The last of my materials arrived in the mail today. I'm going to spend some time practicing with my sewing machine this weekend before getting started. I picked up a silver sharpie for marking lines and plan to use it in combination with some painters tape.

Looking ahead, I have what may be a new idea for stuffing down. It may not work at all but the concept is to create some degree of vacuum at the bottom of the down chamber. I have ordered a small laptop cooling fan that I intend to attach to the outside of the fabric at the bottom of the vertical chamber that I am trying to fill. I don't know if the idea will work out but I don't think it will cause any problems in any event. If it does help I'll be sure to do a little writeup for others to see.

Thanks again for your input and assistance. I appreciate the support.

PS: I apologize for any spelling or typing errors in my posts. I severed a finger and badly damaged my wrist in an accident seven weeks ago. I am using dictation software for most of my longer posts and I'm sure I'm missing a few mistakes when I review it before posting. it's surely going to make sewing an adventure!

6. I severed a finger and badly damaged my wrist in an accident seven weeks ago.
Gosh Monk, take it easy with the Thread Injector!!!

OK so maybe that was not very funny, to early? I hope your hand turns out OK. I thank the stars that in all my construction I have been very lucky and only had minor mishaps. I know too many that have really hurt themselves. It is not only painful and debilitating, but it can be a life changing experience, and that is not always a good thing.

Keep us updated I am really looking forward to this. I like the fan Idea, although I would probably try my big shop vac! Where did all that down GO!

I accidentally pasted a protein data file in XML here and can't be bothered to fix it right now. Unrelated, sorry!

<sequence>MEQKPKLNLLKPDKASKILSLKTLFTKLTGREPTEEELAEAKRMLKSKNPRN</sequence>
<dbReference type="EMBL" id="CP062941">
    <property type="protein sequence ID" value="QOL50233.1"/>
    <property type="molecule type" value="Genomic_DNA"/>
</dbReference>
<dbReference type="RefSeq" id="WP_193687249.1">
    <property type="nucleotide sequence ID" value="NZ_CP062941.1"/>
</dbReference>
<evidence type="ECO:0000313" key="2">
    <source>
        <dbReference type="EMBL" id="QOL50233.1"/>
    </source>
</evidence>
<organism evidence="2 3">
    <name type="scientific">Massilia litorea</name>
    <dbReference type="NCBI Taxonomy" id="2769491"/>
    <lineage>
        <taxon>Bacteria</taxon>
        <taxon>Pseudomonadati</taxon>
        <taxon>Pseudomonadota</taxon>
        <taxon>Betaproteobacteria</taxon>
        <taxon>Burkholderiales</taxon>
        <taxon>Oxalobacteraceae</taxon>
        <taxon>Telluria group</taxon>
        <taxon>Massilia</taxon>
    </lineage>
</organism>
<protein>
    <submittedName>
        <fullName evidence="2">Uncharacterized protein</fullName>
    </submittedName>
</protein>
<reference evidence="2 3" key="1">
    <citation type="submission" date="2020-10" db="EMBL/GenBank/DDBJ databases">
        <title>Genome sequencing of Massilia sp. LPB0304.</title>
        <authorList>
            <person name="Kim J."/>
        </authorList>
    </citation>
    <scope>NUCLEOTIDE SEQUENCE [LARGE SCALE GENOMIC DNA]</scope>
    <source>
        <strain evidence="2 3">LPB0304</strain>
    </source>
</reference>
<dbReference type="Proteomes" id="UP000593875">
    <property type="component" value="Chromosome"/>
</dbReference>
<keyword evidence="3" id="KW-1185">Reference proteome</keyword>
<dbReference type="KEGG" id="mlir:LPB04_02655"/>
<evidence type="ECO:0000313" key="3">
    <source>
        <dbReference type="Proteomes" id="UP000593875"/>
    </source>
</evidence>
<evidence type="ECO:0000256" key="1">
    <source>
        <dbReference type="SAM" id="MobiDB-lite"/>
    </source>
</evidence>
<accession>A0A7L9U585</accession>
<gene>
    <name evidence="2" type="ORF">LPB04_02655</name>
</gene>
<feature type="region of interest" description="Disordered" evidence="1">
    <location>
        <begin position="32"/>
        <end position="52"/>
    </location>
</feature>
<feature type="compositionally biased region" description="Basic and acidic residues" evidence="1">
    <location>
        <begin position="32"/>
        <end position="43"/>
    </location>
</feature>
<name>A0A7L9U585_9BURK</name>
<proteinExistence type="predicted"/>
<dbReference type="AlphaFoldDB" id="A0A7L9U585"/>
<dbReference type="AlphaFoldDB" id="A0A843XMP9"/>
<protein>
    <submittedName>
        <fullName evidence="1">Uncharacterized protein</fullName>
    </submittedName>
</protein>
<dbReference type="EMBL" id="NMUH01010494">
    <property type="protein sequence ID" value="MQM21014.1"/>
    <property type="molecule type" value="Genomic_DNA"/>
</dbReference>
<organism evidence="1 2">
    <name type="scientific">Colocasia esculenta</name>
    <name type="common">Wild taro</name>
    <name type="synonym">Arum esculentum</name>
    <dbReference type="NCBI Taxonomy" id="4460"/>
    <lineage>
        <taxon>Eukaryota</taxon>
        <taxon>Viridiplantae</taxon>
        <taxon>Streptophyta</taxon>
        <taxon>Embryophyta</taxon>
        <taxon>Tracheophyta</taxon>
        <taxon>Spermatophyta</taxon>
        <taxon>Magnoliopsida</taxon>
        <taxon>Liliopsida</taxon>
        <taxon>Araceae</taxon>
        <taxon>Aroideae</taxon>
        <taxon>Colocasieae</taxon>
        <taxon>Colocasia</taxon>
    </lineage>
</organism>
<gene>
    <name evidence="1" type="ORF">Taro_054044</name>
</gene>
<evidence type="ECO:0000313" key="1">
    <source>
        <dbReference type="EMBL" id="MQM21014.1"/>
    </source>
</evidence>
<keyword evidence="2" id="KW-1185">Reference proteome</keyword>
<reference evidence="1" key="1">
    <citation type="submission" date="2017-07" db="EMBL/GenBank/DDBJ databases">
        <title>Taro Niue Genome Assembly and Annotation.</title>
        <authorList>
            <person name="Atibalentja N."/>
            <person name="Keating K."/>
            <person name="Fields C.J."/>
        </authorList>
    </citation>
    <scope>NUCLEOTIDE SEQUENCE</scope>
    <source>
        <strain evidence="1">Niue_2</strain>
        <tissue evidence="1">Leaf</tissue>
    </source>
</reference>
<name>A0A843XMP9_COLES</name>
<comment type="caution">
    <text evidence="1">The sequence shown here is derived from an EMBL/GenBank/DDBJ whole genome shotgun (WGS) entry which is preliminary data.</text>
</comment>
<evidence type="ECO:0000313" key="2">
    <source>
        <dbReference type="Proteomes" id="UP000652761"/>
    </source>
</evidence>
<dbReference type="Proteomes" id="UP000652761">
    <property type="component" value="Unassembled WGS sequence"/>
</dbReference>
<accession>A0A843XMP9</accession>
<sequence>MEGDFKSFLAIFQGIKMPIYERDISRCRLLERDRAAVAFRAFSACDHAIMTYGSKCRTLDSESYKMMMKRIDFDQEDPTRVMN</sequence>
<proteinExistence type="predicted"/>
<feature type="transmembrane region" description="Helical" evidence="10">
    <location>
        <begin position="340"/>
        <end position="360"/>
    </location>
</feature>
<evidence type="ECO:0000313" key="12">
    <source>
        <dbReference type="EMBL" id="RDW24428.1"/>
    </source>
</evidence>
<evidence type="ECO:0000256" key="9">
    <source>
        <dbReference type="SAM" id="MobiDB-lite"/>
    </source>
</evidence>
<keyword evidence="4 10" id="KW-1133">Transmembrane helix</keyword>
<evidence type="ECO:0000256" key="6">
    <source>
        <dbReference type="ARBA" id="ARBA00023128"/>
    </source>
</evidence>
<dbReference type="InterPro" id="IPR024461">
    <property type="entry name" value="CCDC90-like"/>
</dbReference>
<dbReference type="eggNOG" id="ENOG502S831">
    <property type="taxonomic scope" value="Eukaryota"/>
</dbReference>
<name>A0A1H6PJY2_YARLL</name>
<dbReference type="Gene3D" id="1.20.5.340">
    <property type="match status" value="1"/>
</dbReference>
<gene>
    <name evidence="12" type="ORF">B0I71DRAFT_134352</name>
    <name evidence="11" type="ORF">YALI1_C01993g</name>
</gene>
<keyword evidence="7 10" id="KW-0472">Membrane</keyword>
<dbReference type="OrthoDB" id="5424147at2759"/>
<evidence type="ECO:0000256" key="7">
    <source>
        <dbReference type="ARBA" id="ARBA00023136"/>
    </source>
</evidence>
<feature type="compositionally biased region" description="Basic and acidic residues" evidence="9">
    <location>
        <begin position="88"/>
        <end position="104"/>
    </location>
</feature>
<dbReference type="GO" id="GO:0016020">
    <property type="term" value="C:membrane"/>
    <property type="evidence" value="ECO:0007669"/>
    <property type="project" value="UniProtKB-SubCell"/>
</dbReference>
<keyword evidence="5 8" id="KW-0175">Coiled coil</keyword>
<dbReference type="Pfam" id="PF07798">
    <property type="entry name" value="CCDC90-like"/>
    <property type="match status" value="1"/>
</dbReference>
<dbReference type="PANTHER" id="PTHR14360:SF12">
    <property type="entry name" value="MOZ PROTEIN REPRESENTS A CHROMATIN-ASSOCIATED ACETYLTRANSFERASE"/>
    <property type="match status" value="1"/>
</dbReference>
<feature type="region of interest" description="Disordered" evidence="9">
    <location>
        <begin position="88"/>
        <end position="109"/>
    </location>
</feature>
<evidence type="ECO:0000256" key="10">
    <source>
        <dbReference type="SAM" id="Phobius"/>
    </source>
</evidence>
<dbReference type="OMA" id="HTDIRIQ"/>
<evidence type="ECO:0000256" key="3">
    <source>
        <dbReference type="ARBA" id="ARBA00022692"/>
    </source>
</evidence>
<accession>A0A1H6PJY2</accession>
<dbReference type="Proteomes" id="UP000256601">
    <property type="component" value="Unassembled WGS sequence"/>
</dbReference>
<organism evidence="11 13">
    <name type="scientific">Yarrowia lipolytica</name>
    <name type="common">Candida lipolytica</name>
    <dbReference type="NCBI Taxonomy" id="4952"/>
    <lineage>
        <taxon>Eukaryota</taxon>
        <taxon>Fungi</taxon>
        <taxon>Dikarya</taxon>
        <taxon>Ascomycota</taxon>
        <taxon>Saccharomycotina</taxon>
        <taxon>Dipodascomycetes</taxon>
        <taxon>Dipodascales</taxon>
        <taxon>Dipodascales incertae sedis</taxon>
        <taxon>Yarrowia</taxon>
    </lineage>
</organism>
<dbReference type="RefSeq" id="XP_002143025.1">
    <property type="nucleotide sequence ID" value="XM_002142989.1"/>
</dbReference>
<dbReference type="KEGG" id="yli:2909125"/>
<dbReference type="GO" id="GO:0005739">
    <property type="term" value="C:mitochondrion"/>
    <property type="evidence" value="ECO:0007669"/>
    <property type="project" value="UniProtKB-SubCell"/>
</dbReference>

Wolf

7. Hee hee, all jokes welcome re my hand. Better laughing than crying.

8. OK, I started measuring, marking and cutting today. It's pretty scary but I suppose I'll gain confidence as I go along. The first picture I'll show is of my materials: 1.1 ripstop (calendared) and DWR ripstop, 1/8 in shockcord, some grosgrain, mitten hooks, cordlocks and noseeum. Down not shown. Materials from Wilderness Logics and DIY Gear Supply.

And here is a shot of my tools: dining room table, old Singer sewing machine, silver sharpie marker, measuring tape, painters tape, a 48-inch level (as straight edge) and 8-foot metal straight edge. Note the gizmo I made to hold the oversized thread spool. Dan at a local sewing place gave me that idea.

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Here are shots to show the fabric marked and cut.

Finally, the before and after shots as I dialed in the tension on the sewing machine:

Honestly, I'm a bit wiped out just from that much work. I may tape the baffles in place later (I have them cut) but I'm about done for today. I expect to work more efficiently tomorrow, now that I am getting the hang of it. It'd be faster to do both quilts at once, but I want to hold off on the second one, so I can make any corrections or improvements that come to light during construction of the first one.

9. Its looking good so far! All the luck!

10. I got a second wind and sewed the baffles on. Went great.